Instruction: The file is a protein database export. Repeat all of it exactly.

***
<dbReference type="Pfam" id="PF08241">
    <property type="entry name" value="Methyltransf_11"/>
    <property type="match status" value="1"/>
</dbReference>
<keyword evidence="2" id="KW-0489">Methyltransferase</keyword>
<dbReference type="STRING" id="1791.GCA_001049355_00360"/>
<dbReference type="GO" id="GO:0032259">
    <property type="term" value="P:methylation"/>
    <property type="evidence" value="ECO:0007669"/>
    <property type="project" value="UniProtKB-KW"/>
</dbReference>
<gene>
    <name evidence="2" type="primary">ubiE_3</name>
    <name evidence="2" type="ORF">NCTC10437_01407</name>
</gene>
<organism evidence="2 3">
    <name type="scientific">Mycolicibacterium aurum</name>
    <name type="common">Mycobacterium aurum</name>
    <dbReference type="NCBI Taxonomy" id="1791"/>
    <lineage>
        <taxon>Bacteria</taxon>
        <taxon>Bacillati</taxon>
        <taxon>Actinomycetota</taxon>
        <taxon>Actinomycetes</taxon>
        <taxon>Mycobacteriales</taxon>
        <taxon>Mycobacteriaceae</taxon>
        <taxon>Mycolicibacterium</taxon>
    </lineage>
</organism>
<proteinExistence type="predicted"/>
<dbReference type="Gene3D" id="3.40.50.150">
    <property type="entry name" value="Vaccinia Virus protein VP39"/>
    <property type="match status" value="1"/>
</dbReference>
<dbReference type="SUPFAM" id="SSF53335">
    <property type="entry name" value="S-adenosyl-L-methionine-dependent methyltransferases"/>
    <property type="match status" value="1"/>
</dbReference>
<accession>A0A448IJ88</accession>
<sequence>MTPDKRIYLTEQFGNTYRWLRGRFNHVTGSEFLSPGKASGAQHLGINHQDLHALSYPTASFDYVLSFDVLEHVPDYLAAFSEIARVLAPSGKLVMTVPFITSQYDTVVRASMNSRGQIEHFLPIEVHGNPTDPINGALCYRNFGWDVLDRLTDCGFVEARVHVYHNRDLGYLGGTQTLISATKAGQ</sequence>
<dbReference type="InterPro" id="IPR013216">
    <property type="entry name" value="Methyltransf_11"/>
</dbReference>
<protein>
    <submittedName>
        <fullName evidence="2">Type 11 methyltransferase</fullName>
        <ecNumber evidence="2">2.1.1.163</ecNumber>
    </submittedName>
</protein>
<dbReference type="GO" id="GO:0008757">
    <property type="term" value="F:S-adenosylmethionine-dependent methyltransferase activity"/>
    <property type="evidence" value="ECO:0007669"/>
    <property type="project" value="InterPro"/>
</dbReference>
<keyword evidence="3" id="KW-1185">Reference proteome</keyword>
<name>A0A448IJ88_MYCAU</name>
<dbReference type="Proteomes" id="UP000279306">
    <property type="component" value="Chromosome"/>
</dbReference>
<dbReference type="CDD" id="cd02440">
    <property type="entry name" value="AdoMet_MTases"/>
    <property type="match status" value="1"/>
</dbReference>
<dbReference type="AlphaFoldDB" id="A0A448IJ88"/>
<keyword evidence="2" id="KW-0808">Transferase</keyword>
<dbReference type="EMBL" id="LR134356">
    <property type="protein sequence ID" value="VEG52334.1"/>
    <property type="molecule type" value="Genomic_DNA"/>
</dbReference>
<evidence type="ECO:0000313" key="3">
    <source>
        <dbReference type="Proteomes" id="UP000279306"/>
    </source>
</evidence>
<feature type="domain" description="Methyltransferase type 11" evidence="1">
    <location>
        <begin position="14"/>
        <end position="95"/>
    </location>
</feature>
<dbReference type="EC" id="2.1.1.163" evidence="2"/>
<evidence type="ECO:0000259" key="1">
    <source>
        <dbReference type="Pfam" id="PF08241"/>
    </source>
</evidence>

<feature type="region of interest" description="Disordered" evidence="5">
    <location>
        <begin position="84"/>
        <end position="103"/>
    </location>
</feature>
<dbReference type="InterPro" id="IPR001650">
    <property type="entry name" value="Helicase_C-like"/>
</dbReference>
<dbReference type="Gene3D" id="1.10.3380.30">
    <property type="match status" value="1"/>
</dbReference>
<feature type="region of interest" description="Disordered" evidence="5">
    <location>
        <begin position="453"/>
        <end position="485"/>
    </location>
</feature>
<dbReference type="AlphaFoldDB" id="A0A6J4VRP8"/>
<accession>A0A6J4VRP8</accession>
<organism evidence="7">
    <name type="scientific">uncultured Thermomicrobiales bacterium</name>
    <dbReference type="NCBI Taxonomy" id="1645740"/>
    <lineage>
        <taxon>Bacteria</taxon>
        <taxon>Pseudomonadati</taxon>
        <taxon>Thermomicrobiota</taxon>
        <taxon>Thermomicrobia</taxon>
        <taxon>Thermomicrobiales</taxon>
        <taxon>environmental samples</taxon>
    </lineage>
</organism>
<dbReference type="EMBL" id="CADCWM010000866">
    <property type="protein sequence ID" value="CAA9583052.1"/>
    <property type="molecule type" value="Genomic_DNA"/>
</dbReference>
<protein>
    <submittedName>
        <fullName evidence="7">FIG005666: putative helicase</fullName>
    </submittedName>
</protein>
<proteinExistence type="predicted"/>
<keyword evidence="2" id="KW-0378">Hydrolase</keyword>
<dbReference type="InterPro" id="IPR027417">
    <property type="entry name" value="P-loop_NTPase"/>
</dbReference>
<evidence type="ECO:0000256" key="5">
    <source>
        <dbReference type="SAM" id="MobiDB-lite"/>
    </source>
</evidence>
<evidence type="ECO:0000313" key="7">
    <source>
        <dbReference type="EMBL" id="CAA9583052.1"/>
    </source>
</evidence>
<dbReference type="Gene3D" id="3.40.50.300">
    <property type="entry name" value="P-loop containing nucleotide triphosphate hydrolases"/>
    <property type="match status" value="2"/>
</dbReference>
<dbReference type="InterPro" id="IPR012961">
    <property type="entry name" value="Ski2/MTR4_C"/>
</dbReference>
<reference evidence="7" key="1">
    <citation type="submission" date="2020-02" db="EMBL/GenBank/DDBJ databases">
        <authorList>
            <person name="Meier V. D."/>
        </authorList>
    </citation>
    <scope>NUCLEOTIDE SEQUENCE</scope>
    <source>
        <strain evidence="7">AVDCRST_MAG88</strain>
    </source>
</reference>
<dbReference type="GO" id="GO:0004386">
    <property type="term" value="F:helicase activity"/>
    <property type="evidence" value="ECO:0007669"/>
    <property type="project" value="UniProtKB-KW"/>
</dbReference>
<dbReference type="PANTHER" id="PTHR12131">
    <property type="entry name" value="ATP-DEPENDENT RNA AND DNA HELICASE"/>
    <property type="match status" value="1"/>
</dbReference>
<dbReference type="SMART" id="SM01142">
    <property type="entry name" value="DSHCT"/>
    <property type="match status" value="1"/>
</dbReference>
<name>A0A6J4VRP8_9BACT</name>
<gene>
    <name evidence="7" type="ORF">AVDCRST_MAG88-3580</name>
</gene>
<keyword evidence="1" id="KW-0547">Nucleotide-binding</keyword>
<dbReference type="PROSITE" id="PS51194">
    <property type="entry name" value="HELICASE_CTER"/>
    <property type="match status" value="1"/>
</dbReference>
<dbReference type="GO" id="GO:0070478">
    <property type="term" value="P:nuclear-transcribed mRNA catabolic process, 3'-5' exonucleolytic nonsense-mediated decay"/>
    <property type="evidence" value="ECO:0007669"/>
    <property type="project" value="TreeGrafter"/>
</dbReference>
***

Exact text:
<dbReference type="Pfam" id="PF08241">
    <property type="entry name" value="Methyltransf_11"/>
    <property type="match status" value="1"/>
</dbReference>
<keyword evidence="2" id="KW-0489">Methyltransferase</keyword>
<dbReference type="STRING" id="1791.GCA_001049355_00360"/>
<dbReference type="GO" id="GO:0032259">
    <property type="term" value="P:methylation"/>
    <property type="evidence" value="ECO:0007669"/>
    <property type="project" value="UniProtKB-KW"/>
</dbReference>
<gene>
    <name evidence="2" type="primary">ubiE_3</name>
    <name evidence="2" type="ORF">NCTC10437_01407</name>
</gene>
<organism evidence="2 3">
    <name type="scientific">Mycolicibacterium aurum</name>
    <name type="common">Mycobacterium aurum</name>
    <dbReference type="NCBI Taxonomy" id="1791"/>
    <lineage>
        <taxon>Bacteria</taxon>
        <taxon>Bacillati</taxon>
        <taxon>Actinomycetota</taxon>
        <taxon>Actinomycetes</taxon>
        <taxon>Mycobacteriales</taxon>
        <taxon>Mycobacteriaceae</taxon>
        <taxon>Mycolicibacterium</taxon>
    </lineage>
</organism>
<proteinExistence type="predicted"/>
<dbReference type="Gene3D" id="3.40.50.150">
    <property type="entry name" value="Vaccinia Virus protein VP39"/>
    <property type="match status" value="1"/>
</dbReference>
<dbReference type="SUPFAM" id="SSF53335">
    <property type="entry name" value="S-adenosyl-L-methionine-dependent methyltransferases"/>
    <property type="match status" value="1"/>
</dbReference>
<accession>A0A448IJ88</accession>
<sequence>MTPDKRIYLTEQFGNTYRWLRGRFNHVTGSEFLSPGKASGAQHLGINHQDLHALSYPTASFDYVLSFDVLEHVPDYLAAFSEIARVLAPSGKLVMTVPFITSQYDTVVRASMNSRGQIEHFLPIEVHGNPTDPINGALCYRNFGWDVLDRLTDCGFVEARVHVYHNRDLGYLGGTQTLISATKAGQ</sequence>
<dbReference type="InterPro" id="IPR013216">
    <property type="entry name" value="Methyltransf_11"/>
</dbReference>
<protein>
    <submittedName>
        <fullName evidence="2">Type 11 methyltransferase</fullName>
        <ecNumber evidence="2">2.1.1.163</ecNumber>
    </submittedName>
</protein>
<dbReference type="GO" id="GO:0008757">
    <property type="term" value="F:S-adenosylmethionine-dependent methyltransferase activity"/>
    <property type="evidence" value="ECO:0007669"/>
    <property type="project" value="InterPro"/>
</dbReference>
<keyword evidence="3" id="KW-1185">Reference proteome</keyword>
<name>A0A448IJ88_MYCAU</name>
<dbReference type="Proteomes" id="UP000279306">
    <property type="component" value="Chromosome"/>
</dbReference>
<dbReference type="CDD" id="cd02440">
    <property type="entry name" value="AdoMet_MTases"/>
    <property type="match status" value="1"/>
</dbReference>
<dbReference type="AlphaFoldDB" id="A0A448IJ88"/>
<keyword evidence="2" id="KW-0808">Transferase</keyword>
<dbReference type="EMBL" id="LR134356">
    <property type="protein sequence ID" value="VEG52334.1"/>
    <property type="molecule type" value="Genomic_DNA"/>
</dbReference>
<evidence type="ECO:0000313" key="3">
    <source>
        <dbReference type="Proteomes" id="UP000279306"/>
    </source>
</evidence>
<feature type="domain" description="Methyltransferase type 11" evidence="1">
    <location>
        <begin position="14"/>
        <end position="95"/>
    </location>
</feature>
<dbReference type="EC" id="2.1.1.163" evidence="2"/>
<evidence type="ECO:0000259" key="1">
    <source>
        <dbReference type="Pfam" id="PF08241"/>
    </source>
</evidence>

<feature type="region of interest" description="Disordered" evidence="5">
    <location>
        <begin position="84"/>
        <end position="103"/>
    </location>
</feature>
<dbReference type="InterPro" id="IPR001650">
    <property type="entry name" value="Helicase_C-like"/>
</dbReference>
<dbReference type="Gene3D" id="1.10.3380.30">
    <property type="match status" value="1"/>
</dbReference>
<feature type="region of interest" description="Disordered" evidence="5">
    <location>
        <begin position="453"/>
        <end position="485"/>
    </location>
</feature>
<dbReference type="AlphaFoldDB" id="A0A6J4VRP8"/>
<accession>A0A6J4VRP8</accession>
<organism evidence="7">
    <name type="scientific">uncultured Thermomicrobiales bacterium</name>
    <dbReference type="NCBI Taxonomy" id="1645740"/>
    <lineage>
        <taxon>Bacteria</taxon>
        <taxon>Pseudomonadati</taxon>
        <taxon>Thermomicrobiota</taxon>
        <taxon>Thermomicrobia</taxon>
        <taxon>Thermomicrobiales</taxon>
        <taxon>environmental samples</taxon>
    </lineage>
</organism>
<dbReference type="EMBL" id="CADCWM010000866">
    <property type="protein sequence ID" value="CAA9583052.1"/>
    <property type="molecule type" value="Genomic_DNA"/>
</dbReference>
<protein>
    <submittedName>
        <fullName evidence="7">FIG005666: putative helicase</fullName>
    </submittedName>
</protein>
<proteinExistence type="predicted"/>
<keyword evidence="2" id="KW-0378">Hydrolase</keyword>
<dbReference type="InterPro" id="IPR027417">
    <property type="entry name" value="P-loop_NTPase"/>
</dbReference>
<evidence type="ECO:0000256" key="5">
    <source>
        <dbReference type="SAM" id="MobiDB-lite"/>
    </source>
</evidence>
<evidence type="ECO:0000313" key="7">
    <source>
        <dbReference type="EMBL" id="CAA9583052.1"/>
    </source>
</evidence>
<dbReference type="Gene3D" id="3.40.50.300">
    <property type="entry name" value="P-loop containing nucleotide triphosphate hydrolases"/>
    <property type="match status" value="2"/>
</dbReference>
<dbReference type="InterPro" id="IPR012961">
    <property type="entry name" value="Ski2/MTR4_C"/>
</dbReference>
<reference evidence="7" key="1">
    <citation type="submission" date="2020-02" db="EMBL/GenBank/DDBJ databases">
        <authorList>
            <person name="Meier V. D."/>
        </authorList>
    </citation>
    <scope>NUCLEOTIDE SEQUENCE</scope>
    <source>
        <strain evidence="7">AVDCRST_MAG88</strain>
    </source>
</reference>
<dbReference type="GO" id="GO:0004386">
    <property type="term" value="F:helicase activity"/>
    <property type="evidence" value="ECO:0007669"/>
    <property type="project" value="UniProtKB-KW"/>
</dbReference>
<dbReference type="PANTHER" id="PTHR12131">
    <property type="entry name" value="ATP-DEPENDENT RNA AND DNA HELICASE"/>
    <property type="match status" value="1"/>
</dbReference>
<dbReference type="SMART" id="SM01142">
    <property type="entry name" value="DSHCT"/>
    <property type="match status" value="1"/>
</dbReference>
<name>A0A6J4VRP8_9BACT</name>
<gene>
    <name evidence="7" type="ORF">AVDCRST_MAG88-3580</name>
</gene>
<keyword evidence="1" id="KW-0547">Nucleotide-binding</keyword>
<dbReference type="PROSITE" id="PS51194">
    <property type="entry name" value="HELICASE_CTER"/>
    <property type="match status" value="1"/>
</dbReference>
<dbReference type="GO" id="GO:0070478">
    <property type="term" value="P:nuclear-transcribed mRNA catabolic process, 3'-5' exonucleolytic nonsense-mediated decay"/>
    <property type="evidence" value="ECO:0007669"/>
    <property type="project" value="TreeGrafter"/>
</dbReference>